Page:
Mailinglist Archive: opensuse (1620 mails)

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Re: [opensuse] Re: btrfs (with subvolumes) & raid-1 setup
On 11/23/2014 01:31 AM, Andrei Borzenkov wrote:
В Sat, 22 Nov 2014 13:34:16 -0500
Anton Aylward <opensuse@xxxxxxxxxxxxxxxx> пишет:

On 11/22/2014 09:38 AM, arvidjaar@xxxxxxxxx wrote:
I think this the only setup that makes sense in the long run. I do not know
if yast supports it though.


Please explain why you feel it is the only setup that makes sense.


You install new updates and create snapshot before it. Your primary
filesystem is in btrfs root and snapshot goes in some subvolume
(/.snapshot/backup or anything). You reboot and find that your system
does not boot or is not usable. What are your options to go back to
working backup?

That's an interesting strawman argument but I don't see it as being
realistic or common.

And it has nothing whatsoever to do with root as its own subvolume.

1. Copy files from backup snapshot back into root.

It is time consuming, defeats space saving by inflating root and may
not be that trivial if directory structure changed.

You seem confused as to the purpose of a snapshot and and confused as to
why you should want to reboot after a zypper update.

The only time you need to update following a 'update' is of you have
replaced or rebuilt the kernel. That is a special case.





2. Mount backup snapshot as root.

So we are exactly in the situation we discuss. We end up with root on
subvolume without explicit support from system management tools.

That is not so.
There is a mistake in your thinking.

Sometimes I get a DUH reaction reading this list and then I realise that
not everyone has had the opportunity to be exposed to "Big Iron
administrative practices. Snapshoting of the 'before' state when
applying changes date back to Big Iron.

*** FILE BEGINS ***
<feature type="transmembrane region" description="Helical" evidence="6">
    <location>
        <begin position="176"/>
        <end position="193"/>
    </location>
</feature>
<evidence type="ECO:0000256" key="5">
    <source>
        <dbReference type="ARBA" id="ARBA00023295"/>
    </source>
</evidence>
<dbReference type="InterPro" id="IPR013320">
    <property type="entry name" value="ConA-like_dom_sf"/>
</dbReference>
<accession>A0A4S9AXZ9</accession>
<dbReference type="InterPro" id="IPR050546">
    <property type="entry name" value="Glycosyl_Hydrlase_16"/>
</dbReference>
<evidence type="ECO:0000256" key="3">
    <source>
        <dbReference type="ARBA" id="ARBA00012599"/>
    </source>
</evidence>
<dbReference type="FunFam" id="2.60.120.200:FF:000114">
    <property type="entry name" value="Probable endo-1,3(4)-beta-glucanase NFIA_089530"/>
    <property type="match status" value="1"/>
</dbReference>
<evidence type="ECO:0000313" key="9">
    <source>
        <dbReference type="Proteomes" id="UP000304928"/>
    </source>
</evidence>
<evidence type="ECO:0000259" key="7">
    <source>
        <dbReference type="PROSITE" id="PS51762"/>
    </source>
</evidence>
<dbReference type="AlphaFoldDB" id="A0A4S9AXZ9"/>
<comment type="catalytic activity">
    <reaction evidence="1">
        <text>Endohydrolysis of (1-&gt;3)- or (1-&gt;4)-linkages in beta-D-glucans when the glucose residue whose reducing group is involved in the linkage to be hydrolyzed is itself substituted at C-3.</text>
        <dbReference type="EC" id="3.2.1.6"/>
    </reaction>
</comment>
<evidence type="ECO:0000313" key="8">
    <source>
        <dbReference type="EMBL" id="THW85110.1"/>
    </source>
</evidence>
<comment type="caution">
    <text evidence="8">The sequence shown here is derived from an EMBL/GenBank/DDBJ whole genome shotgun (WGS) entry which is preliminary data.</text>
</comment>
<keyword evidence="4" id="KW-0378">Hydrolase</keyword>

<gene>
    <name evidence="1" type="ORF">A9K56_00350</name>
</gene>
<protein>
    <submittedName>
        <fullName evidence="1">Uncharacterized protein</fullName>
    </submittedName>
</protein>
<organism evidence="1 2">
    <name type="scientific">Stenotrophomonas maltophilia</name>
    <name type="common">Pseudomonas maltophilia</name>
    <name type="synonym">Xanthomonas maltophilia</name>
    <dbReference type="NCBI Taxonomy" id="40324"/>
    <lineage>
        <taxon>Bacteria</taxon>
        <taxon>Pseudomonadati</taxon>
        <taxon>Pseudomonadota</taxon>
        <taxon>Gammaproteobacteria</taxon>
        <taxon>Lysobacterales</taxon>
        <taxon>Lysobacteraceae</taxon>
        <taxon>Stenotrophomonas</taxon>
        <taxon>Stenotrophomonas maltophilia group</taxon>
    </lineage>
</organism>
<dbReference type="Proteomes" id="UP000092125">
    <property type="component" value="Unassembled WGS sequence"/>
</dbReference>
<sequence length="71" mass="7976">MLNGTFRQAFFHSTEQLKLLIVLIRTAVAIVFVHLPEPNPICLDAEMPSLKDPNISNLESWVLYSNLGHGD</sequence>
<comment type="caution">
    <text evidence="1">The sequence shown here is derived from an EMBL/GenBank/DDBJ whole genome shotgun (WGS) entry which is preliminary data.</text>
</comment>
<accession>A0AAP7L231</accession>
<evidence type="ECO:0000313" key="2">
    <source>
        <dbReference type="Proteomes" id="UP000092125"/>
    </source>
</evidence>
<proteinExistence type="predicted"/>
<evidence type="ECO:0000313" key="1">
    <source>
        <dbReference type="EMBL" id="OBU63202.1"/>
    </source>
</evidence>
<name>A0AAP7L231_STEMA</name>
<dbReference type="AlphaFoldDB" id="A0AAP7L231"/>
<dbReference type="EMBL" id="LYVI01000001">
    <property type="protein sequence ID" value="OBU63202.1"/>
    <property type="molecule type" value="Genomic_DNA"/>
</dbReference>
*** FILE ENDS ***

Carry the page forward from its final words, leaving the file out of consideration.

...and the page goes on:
Snapshots are about being able to roll back updates.

They are not backups.

We have snapshotting on BtrFS but not on, for example, ReiserFS, because
of the COW mechanism

if you walk, for example, the /etc tree and the
/.snapshot/<number>/snapshot/etc/ tree side by side you will see that
for each file they appear to be hardlinked. Actually the snapshot
version ow COWed.

If it really were a backup then it would be a copy, and making a full
copy of the file system for every snapshot will rapidly consume your
disk. The state info is bad enough.


The purpose of a snapshot is so you can roll back the change(s)
resulting from a zypper update. Or possibly, of you have regular by the
clock snapshotting enabled, from changes you make by had to the
configuration..

let me repeat:

A SNAPSHOT IS NOT A BACKUP

If you have badly screwed what is in /etc and rendered your system
unbootable because of that that mounting a snapshot is not a fix.



3. Set default volume to backup snapshot

Probably just as unsupported as 2; also it raises hairy questions like
"what / now refers to, like in /.snapshot".

If your root is on subvolume from the very beginning and all tools are
known to support it, fallback is trivial. You are on /@/root-current,
you create /@/root-backup; if boot from /@/root-current fails, just
point to /@/root-backup and continue to work.

That is completely unjustified and not logical.

Firstly in recovery mode there is no need for the root of the file
system you are 'mending' to be a subvolume. As I've said before, the
'mending' from recovery of an unbootable systems is a well established
procedure and works with any file system. It works, I know from my own
experience, with BtrFS without the need for any subvolume trickery.

Having booted from the recovery CD/DVD of your choice you can mount the
hard disk RootFS at /mnt. You can do this with ANY file system,
ext[234], ReiserFS, XFS or BtrFS.

All the tools available on your recovery system are still available.

If it is a screwed system config that is the reason your system is
unbootable then the snapshots look just like a subdirectory and you'll
have to fire which one has the prior actual copy.

My experience with 'unbootable' has more to do with what's in /boot.
Fixing that is quite another matter. It also is independent of the file
system being used.


All in all you have not presented an argument why a BtrFS has to be a
subvolume of itself. The arguments you give are not about 'necessity;
what you are trying to achieve with these 'mounts' can be done without
the need for subvolumes.

Snapshots with BtrFS are an emergent property of the COW mechanism.
They are not copies in the conventional sense. Their purpose is for
rolling back changes, not for recovery from catastrophic disaster.

If you are using the COW mechanism as a substitute for proper backups --
as seems to be the case with the scenarios you describe -- then you are
mistaken and going to complicate your life if you do have a disaster
that necessitates recovery.



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